Baby… you’re everywhere.

August 27, 2012 § Leave a comment

Baby… you’re everywhere.

I miss you. I really do. Time moves forward but my heart is scarred.

I think about you when I look in the mirror, when I wake up in the middle of the night. I cry when I drive past the cemetery – I can’t help it. I think about you when I look at Taka; we think of you when we hold each other. I think of you when I have good days, and when I have bad days – you are everywhere.

I’ve finally felt physically fit enough to get back into exercise. I started kickboxing training. I think about the anger of losing you when I smash the Thai pads. I think about you giving me strength when I’m in the burning last seconds of a 1-minute plank. Your name sticks out of my hand wraps and I channel everything you were and continue to be every time I clench my fist. You give me strength.

I started swimming again and when I’m in the water, I’m in heaven. I missed swimming when I was pregnant with you – doctors had given me mixed opinions on swimming in the first trimester, so I had opted not to swim. I’m pushing myself every time – more laps, more intensity. I’m getting stronger.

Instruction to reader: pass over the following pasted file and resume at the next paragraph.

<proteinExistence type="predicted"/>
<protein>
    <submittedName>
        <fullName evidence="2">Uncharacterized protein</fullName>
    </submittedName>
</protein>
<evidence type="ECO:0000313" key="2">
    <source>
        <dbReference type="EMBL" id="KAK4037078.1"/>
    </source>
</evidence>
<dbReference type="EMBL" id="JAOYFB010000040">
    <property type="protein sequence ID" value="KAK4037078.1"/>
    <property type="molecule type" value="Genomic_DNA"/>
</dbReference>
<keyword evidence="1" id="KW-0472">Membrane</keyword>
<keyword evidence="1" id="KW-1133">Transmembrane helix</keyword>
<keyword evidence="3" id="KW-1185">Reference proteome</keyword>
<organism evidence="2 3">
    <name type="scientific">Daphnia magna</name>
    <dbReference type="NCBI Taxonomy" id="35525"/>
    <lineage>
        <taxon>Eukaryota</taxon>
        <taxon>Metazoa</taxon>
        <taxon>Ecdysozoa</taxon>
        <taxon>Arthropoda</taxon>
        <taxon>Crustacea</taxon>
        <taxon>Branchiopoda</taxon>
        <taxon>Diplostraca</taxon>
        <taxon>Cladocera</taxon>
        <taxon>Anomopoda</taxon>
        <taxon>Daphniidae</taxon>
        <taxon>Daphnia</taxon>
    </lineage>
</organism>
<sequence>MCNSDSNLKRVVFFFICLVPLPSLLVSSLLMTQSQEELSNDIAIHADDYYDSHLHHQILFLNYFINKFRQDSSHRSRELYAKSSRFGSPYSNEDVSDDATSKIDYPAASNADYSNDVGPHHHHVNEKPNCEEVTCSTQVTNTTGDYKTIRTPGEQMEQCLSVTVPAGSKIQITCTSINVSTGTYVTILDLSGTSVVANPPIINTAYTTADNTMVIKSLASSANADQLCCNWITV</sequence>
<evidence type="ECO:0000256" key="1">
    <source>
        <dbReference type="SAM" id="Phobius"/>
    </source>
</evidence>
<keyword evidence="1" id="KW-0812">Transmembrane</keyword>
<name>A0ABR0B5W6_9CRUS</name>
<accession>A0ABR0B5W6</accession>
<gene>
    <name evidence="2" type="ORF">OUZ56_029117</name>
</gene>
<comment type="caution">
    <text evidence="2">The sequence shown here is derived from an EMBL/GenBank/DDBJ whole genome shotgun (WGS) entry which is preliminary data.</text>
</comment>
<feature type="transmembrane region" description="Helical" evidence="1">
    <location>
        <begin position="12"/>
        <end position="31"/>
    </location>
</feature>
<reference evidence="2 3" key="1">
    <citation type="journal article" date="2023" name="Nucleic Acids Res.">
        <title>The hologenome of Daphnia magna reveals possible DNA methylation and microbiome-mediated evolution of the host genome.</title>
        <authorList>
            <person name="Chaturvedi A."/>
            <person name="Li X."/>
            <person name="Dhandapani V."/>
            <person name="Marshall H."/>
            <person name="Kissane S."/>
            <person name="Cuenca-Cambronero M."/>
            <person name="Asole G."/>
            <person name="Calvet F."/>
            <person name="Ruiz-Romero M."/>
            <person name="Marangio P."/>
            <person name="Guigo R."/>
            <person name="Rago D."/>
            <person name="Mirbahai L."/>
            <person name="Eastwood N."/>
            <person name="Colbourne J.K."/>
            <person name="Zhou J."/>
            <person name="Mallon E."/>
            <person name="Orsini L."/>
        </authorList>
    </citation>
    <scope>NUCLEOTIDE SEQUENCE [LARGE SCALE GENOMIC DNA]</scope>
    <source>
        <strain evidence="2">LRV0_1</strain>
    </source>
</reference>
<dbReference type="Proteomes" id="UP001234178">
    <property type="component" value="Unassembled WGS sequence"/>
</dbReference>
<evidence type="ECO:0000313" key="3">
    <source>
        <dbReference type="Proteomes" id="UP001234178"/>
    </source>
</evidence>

The other day I bumped into my mate at the pools. I hadn’t seen her since the funeral. We hung out in the deep end, catching up. Her sweet six year old son took the opportunity to ask me, “Aunty… your baby died, aye?”, I paused but responded “Yeah, he did…” He continued, “how come your baby died?” and I said, “I don’t know… no one knows, sometimes babies die… it’s sad.” He agreed, then continued splashing around. I couldn’t wait to put my head under the water after that confronting, honest interaction. I love the way children ask questions. But it just reminded me, baby – you’re everywhere.


The cemetery and taking one day at a time

August 20, 2012 § Leave a comment

I got our baby’s name tattooed on my right hand – an indelible mark and a reminder that he changed my life and I will never be the same. I love seeing his name, and saying his name… remembering him, and remembering the struggle and all the love that enables me to be OK.

I’ve been to the cemetery twice since I got the tattoo. I like going there. It’s peaceful and settling. But always sad. The tears come from nowhere as I walk up the pathway towards his grave. My abdomen convulses in quiet ripples and my eyes start to sting in a mess of watery mascara and smudged eyeliner. I’m usually filled with filmic replays in my mind of the birth, the first sight of his little body, seeing my partner’s heart break before my eyes as we saw he was a boy. I remember the moments I spent sitting in my car with him in his casket, before the funeral service began. I remember the pain of his loss gushing out of me like a tsunami. Then I remember the peace… my partner and our bond. The life we have built with the pieces that were blown apart after our loss. And I think about the future. I’ve enjoyed the process of understanding death, and feel so comfortable at the cemetery now – it feels so human to experience loss and to mourn.